Categories
Community Community Partners Our Vision Summer 2012 Summer Cultivation 2012 Summer Harvest 2012 Summer Volunteers 2012 The Farm at Stonehill Volunteer

Natural Fireworks

photo of bouquet
Rainbow colored bouquets are lighting up the sky at the farm.

It is already the 4th of July, and the warm summer days are working well with intermittent thunderstorms and rainfall to produce lots of delicious vegetables and beautiful flowers.

photo of produce at the easton food pantry
Volunteers arrange produce from our fields and Langwater Farm at The Easton Food Pantry on Monday, July 2nd.

It is exciting to see the colors of the fields filling the shelves at The Easton Food Pantry and My Brother’s Keeper.  This past Monday some of our offerings included summer squash, zucchini and snap peas.

photo of harvested veggies
Veggies harvested and delivered on July 3rd to The Old Colony YMCA.

Yesterday we harvested our most diverse crop yet – including Farao Cabbage, Early Wonder Beets, Zephyr Summer Squash, Raven Zucchini, Sugar Snap Peas, Bright Light Rainbow Chard, Pearl Drop Onions, Northern Pickling Cucumbers, Genovese Basil, Santo Cilantro and Evergreen Bunching Onions – and delivered them by noon to The Family Center at The Old Colony YMCA.

photo of zuri, Gabby and Greb planting squash
Zuri attempts to dig a hole for pumpkin seedlings – or maybe fill them back in (!) – as Gabby and Greg apply compost.

There have been some other changes at the farm lately, including the addition of a new farm hand: Zuri.  Zuri – which means “beautiful” in Swahili – is a 6 month old lab mix, who I adopted last Monday from Forever Homes Shelter in Medfield, MA. While her 4 legs make it difficult for her to help harvest, plant and weed our crops, her company has been great for our farm spirit!

photo of volunteers weeding onions
A crew of volunteers weed a bed of onions last Friday, June 29th as Zuri stays cool in the shade.

Zuri splits her time between finding shade and sticking close by. Harvesting Pearl Drop Onions was exciting, as it brought some of the cooler soil to the surface and created a nice place to lie down in the field.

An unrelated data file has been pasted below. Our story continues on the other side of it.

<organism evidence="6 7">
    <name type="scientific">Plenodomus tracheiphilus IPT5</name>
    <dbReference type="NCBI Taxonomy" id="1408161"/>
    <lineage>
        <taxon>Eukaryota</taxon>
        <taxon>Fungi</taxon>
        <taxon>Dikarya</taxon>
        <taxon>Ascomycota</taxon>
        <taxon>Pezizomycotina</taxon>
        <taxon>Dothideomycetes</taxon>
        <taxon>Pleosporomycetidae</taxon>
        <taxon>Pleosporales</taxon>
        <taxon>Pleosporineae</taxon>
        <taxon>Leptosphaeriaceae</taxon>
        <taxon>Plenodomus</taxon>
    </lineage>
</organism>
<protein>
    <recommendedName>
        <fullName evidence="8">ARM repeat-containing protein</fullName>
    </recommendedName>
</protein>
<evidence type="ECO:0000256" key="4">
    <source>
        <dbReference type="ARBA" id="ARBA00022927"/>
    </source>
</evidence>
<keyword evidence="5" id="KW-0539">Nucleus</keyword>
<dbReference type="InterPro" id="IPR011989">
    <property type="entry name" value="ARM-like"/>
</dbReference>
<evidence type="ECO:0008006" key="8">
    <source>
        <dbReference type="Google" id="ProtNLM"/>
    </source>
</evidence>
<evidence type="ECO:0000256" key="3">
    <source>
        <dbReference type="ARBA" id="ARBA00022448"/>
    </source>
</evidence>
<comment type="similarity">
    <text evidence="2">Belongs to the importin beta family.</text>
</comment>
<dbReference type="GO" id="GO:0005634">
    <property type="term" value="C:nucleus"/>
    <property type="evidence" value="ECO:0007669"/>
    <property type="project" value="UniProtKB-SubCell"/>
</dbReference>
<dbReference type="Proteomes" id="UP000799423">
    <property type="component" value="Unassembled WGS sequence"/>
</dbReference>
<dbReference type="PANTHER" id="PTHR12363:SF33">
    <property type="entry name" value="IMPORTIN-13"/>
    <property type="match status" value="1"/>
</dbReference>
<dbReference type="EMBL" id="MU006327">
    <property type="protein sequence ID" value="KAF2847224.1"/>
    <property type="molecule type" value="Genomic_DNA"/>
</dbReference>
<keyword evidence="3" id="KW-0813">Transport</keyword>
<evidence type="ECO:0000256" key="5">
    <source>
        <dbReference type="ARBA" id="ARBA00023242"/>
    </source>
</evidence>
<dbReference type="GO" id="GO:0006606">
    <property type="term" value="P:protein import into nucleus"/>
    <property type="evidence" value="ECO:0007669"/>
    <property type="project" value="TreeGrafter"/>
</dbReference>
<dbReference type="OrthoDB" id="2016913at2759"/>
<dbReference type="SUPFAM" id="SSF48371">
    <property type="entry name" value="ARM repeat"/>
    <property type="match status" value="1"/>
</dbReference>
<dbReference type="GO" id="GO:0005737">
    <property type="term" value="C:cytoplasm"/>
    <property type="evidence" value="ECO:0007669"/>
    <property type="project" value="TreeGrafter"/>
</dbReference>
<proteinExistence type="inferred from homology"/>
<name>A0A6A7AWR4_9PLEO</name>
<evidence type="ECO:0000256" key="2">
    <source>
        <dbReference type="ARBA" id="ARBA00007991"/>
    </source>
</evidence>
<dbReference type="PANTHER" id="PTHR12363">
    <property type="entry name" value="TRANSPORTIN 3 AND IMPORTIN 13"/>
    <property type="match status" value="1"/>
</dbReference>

photo of zuri with harvested onions
Zuri and some recently harvested Pearl Drop Onions.

By the end of the day she’s pretty tuckered out, and happy to find a place in the field to rest next to the newly planted pumpkin seedlings.

photo of zuri with irrigation and squashes
Catching some z’s as we put the finishing touches on drip irrigation for the pumpkin seedlings.

~~~

In other news, the college welcomed the class of 2016 to campus last week for orientation.  Sean, Gabby, Greg and I worked with Facilities Management to ensure that the incoming class understands how to compost on campus.

photo of me with Gabby and compost bucket
Gabby and I taped signs to the garbage, recycling and compost bins during orientation last week.

We welcome the incoming class and invite them to help us to strengthen our composting efforts in the Dining Commons and at The Sem.

photo of Sean with bins set up
THIS is what good waste management practices look like!

With the help of this organic material we will continue to feed our soils and grow more nutritious crops for our partners and flowers for our community!

Cosmos, calendulas, zinnias, snapdragons, straw flowers, and savia come together to create a summery arrangement.

 

Categories
Greenhouse Summer 2011 Summer Cultivation 2011 Summer Harvest 2011 The Farm at Stonehill Volunteer

Harvesting the Colors of Summer

Colors are filling the fields and our harvest bins at The Farm.  Mornings like this it is hard to picture a more beautiful place to be. The dew dances on the leaves of our crops and the rich reds, oranges and yellows of our tomatoes, pumpkins, and sunflowers start to take on their day-lit splendor.

photo of sunflower
A Sunflower wakes up with the sun.

We are currently harvesting crops like carrots, cucumbers, tomatoes, and cabbage…

photo of brian ready for harvest
Brian grabs a bin to go pick cucumbers.

… and taking care of our fall seedlings that we hope will keep us harveting in the fields through October.

photo of baby lettuce
Baby lettuce in our greenhouse awaits its moment to be planted in the field.

~~~

photo of baby kale
Young kale with its light coat of morning dew.

~~~

photo of baby bok  choy
Baby Komatsuna (bok choi) is ready to take their place in the fields.

~~~

Last week we dug into the weeds in our winter squash field and were pleasantly surprised to find some sugar pie pumpkins already ready for harvest and delicata, carnival and butternut squash not too far behind.